It started when Jolanta Watson put a frozen box-patterned gecko on a glass slide. The lizard’s skin is adorned with beautiful auburn and tan blotches, and Watson wanted to study it under a microscope. But as she reached for a scalpel, she noticed that tiny water droplets had formed on the slide. The longer she looked, the more droplets there were. Where were they coming from?
The microscope revealed the answer. Through its lens, Watson saw that droplets would condense on the gecko’s skin, roll into each other, and jump off under their own power. That’s why the slide was wet. The box-patterned gecko’s skin can actively repel water even if it’s dead and immobile. And when it’s alive, it can use this phenomenon, which Watson calls “geckovescence”, to clean itself with no effort.
High-speed footage slowed down 13x shows dewdrops being propelled off a gecko’s skin, a phenomenon that may help keep bacteria and fungi at bay. Credit: Dr. Gregory Watson
There are some 1,500 species of geckos, which are best known for their sticky feet. Their toes are covered in thousands of microscopic hairs that allow them to cling to seemingly flat surfaces—including the walls of Watson’s Australian home. As she and her husband Gregory watched these lizards, they realised that scientists had largely ignored the rest of the gecko’s body. Their toes were cool, but what about the rest of their skin? In particular, how does it deal with water?
The box-patterned gecko lives in the Australian desert, where rainfall is rare and water is scarce. Still, chilly nights and humid mornings can produce a lot of dew, some of which condenses on the gecko’s skin. That’s a problem: water-logged skin is a breeding ground for microbes and fungi, which could potentially cause diseases.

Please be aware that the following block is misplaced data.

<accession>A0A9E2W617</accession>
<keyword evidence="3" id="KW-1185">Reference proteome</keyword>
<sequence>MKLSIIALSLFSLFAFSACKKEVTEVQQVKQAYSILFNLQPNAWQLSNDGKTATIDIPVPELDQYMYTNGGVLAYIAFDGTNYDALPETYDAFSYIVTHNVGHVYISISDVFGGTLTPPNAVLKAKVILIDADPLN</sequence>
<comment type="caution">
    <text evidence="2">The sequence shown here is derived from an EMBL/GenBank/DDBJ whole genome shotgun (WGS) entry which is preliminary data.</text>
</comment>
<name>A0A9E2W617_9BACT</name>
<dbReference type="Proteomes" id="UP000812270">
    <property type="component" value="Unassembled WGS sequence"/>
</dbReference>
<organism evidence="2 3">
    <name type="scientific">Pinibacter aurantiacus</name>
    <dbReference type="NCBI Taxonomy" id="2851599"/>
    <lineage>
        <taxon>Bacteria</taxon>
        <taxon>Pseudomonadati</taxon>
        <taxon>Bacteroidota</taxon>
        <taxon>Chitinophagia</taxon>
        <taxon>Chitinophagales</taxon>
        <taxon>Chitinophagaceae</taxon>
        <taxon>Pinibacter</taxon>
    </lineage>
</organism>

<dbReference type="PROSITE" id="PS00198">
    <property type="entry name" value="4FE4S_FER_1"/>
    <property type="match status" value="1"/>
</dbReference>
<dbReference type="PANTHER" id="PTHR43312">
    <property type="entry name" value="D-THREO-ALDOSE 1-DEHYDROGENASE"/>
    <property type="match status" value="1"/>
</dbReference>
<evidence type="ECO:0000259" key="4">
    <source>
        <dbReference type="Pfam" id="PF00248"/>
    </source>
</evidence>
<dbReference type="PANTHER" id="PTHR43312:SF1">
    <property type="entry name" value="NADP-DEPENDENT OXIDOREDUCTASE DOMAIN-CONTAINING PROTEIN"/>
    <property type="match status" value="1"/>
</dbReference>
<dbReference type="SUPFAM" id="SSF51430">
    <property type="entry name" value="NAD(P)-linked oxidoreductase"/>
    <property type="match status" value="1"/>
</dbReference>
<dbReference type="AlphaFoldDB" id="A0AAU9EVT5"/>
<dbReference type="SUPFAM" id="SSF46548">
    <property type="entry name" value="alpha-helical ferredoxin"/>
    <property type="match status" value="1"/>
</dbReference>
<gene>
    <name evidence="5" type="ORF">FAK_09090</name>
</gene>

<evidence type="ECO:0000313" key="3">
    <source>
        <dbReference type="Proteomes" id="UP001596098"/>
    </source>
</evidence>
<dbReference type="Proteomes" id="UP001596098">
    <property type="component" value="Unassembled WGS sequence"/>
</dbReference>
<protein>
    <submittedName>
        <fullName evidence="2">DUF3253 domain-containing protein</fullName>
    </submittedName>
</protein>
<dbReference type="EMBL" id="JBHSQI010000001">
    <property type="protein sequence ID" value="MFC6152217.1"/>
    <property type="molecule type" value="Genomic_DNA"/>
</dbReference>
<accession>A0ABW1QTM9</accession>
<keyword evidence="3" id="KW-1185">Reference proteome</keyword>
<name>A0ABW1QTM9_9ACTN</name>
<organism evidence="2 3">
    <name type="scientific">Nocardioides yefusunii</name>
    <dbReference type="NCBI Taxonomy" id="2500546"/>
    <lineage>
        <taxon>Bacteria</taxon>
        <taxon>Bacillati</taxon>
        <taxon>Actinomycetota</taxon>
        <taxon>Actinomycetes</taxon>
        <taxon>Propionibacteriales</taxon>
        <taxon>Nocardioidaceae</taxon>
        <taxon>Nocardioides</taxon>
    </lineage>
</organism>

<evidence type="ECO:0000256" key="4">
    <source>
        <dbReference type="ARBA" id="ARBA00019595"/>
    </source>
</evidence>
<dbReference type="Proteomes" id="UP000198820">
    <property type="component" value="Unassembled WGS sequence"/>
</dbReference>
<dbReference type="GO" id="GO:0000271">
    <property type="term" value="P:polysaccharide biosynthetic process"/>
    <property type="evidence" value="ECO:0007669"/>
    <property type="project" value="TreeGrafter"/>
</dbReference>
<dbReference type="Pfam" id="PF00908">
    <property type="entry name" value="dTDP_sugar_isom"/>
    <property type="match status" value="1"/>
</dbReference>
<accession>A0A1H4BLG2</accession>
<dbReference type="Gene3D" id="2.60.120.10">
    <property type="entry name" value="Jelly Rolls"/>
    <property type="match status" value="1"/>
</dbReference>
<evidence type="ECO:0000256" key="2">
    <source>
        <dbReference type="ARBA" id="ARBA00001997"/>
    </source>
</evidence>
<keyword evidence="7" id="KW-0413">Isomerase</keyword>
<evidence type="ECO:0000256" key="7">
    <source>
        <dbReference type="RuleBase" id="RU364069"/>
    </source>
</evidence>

Fortunately, as the Watsons found, the gecko can automatically dry itself. When they looked at the lizard’s skin under the microscope, they saw that its scales are like rounded domes. Each of these is covered in miniscule hairs, just a few millionths of a metre long, about the size of a small bacterium. They’re densely packed too: thousands of them would fit in the cross-section of a single human hair.
Many natural structures, including springtails, leafhoppers, lotus leaves, and guillemot eggs, use similar microscopic textures to waterproof themselves. The principles are always the same: there are raised sections, like the gecko’s hairs, that trap pockets of air and stop water from seeping into the spaces between them. When droplets form, they sit on top of the raised bits as nigh-perfect spheres, rather than flattening out as they would do on a tabletop or on your skin.
The Watsons saw exactly this when they cooled gecko skin to the point when dew started to condense. Spherical droplets appeared, and grew. When they touched each other, they merged. And when they merged, they would occasionally fly off. Why? Because when two droplets unite, their volume stays the same but their combined surface area—and thus, their surface energy—goes down. They convert some of that surface energy into kinetic energy, and if the trade-off is substantial enough, they can launch themselves into the air.
All of this happens without help from any external forces, but external forces can help. In fog, water droplets in the air collide with those on the gecko’s skin, increasing the odds that they will jump off. Here’s a series of images showing one such jump. Wind helps too; it blows droplets into each other, and carries the airborne drops away from the lizard.
All of this makes for effortless auto-cleaning skin. As the droplets form and merge, they carry dirt, spores, and other foreign material with them. When they leap away, they remove those contaminants from the gecko. Other animals probably use a similar trick, including a type of cicada that the Watsons studied a few years ago.
“There are a number of potential practical applications,” says Watson. “Keeping surfaces clean and free from dew or other small droplets may reduce the growth of bacteria and fungi. We are currently investigating a number of properties on replicated gecko skin architecture.”
Reference: Watson, Schwarzkopf, Cribb, Myhra, Gellender & Watson. 2015. Removal mechanisms of dew via
self-propulsion off the gecko skin. Interface http://dx.doi.org/10.1098/rsif.2014.1396
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